So glad you found my blog too. Thanks for stopping by and commenting.

Magnolia

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Susan January 19, 2014 at 7:44 am

I’m thrilled to find this blog and know I’m not alone. The dizziness has been happening now for years and the doctors have ruled out everything else but do not attribute it to perimenopause.

I started taking anxiety medication to travel on flights and by a fluke found it alleviated the dizziness episodes.

I’m going to be sure my daughters are aware of this blog and hope that by the time they enter this stage of their lives there will be a much clearer understanding and treatment for this symptom.
-Susan

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Julie January 25, 2014 at 8:55 pm

I’m at the time in my life (early 50s) when I should be with a husband who tells me I’m just as beautiful now as I was when he met me. Instead, I’m divorced and finding myself in the same dating pool with women half my age and sexually viable. Without functioning female parts or cooperating hormones, I feel pretty lacking in value when sexual identity once made me who I was. How do I date when most men any age still want a woman who is still sexual vibrant and I can’t deliver? At first it was my body failing me. Then, it became my mind not feeling sexy beCAUSE my body failed me.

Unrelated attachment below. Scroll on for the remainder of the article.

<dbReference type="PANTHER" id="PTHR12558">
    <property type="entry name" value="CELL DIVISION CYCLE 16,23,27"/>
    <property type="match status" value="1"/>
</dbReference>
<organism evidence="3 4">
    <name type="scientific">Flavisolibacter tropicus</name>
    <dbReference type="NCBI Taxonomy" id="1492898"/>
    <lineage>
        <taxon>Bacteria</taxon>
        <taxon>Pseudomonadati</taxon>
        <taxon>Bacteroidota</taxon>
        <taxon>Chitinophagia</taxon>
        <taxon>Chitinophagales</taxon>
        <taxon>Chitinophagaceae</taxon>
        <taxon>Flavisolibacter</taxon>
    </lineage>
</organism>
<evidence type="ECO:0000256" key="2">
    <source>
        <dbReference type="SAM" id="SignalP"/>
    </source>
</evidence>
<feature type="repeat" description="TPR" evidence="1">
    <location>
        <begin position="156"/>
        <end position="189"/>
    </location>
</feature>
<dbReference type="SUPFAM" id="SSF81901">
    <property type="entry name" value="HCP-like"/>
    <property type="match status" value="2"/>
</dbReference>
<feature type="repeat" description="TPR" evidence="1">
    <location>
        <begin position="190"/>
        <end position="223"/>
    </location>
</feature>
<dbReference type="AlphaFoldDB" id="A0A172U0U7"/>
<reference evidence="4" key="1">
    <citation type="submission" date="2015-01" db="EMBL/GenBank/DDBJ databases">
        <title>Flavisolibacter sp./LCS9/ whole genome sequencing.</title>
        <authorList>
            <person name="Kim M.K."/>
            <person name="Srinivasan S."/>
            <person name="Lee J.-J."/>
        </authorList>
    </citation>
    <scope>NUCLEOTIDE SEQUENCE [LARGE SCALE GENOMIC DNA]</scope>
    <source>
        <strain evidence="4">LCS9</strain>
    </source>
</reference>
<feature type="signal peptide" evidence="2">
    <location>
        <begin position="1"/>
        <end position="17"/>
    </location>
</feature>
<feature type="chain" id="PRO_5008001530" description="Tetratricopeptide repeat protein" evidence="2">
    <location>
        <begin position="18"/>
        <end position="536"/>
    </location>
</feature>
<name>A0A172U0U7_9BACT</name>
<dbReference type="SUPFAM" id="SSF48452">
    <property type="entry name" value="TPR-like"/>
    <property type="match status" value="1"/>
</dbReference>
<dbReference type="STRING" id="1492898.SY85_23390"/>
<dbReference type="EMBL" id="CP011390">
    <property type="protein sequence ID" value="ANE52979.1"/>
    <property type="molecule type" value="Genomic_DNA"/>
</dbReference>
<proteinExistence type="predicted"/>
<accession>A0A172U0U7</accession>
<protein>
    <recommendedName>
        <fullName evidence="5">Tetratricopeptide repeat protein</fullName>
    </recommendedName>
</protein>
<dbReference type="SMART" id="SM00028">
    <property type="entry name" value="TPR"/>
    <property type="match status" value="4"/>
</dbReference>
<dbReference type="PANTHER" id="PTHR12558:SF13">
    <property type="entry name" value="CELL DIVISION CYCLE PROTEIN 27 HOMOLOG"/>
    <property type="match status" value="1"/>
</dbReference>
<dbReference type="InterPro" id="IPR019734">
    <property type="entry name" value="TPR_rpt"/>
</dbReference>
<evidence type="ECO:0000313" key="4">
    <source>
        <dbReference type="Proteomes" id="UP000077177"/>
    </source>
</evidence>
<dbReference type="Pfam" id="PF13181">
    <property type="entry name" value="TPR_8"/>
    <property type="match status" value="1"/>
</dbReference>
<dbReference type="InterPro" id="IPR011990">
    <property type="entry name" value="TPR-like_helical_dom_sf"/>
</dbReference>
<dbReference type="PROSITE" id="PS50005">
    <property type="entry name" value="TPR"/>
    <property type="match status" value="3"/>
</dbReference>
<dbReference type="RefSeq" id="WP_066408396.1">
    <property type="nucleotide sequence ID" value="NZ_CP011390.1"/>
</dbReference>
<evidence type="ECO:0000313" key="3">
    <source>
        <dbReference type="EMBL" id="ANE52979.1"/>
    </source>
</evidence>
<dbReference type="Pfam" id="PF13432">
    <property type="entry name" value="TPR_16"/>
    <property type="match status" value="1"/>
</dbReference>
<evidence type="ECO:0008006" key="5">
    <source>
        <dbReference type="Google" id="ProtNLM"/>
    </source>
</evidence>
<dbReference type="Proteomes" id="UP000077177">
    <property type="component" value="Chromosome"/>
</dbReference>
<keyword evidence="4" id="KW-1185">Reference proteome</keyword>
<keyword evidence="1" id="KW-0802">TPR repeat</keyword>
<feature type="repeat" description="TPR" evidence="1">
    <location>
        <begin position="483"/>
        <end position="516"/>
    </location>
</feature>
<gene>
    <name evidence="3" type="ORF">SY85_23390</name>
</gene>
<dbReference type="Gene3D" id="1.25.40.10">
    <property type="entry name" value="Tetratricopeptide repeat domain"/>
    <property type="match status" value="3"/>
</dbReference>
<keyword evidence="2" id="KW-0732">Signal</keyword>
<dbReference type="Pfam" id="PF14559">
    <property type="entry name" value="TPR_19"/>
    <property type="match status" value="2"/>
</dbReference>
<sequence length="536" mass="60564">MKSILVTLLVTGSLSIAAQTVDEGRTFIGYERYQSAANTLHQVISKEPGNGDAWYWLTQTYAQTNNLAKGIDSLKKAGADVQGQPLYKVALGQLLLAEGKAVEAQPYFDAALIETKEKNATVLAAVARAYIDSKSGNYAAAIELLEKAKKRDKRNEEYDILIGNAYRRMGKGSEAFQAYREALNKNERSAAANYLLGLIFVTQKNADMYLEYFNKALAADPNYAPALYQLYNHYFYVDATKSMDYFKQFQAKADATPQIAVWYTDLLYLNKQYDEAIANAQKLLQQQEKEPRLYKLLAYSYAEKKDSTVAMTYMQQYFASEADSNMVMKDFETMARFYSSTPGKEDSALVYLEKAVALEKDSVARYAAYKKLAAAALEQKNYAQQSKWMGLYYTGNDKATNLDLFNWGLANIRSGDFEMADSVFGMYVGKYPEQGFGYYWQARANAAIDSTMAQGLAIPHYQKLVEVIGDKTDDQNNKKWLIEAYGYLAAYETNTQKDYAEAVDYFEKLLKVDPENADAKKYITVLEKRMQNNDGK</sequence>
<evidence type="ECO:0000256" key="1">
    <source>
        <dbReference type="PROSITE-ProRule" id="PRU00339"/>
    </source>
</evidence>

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Magnolia January 25, 2014 at 9:09 pm

Those are good questions, Julie……my answer is to simply not date. Perhaps you might take the time to find value in your life that is not defined by your looks and sexuality?

Magnolia

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Gail March 7, 2014 at 7:48 pm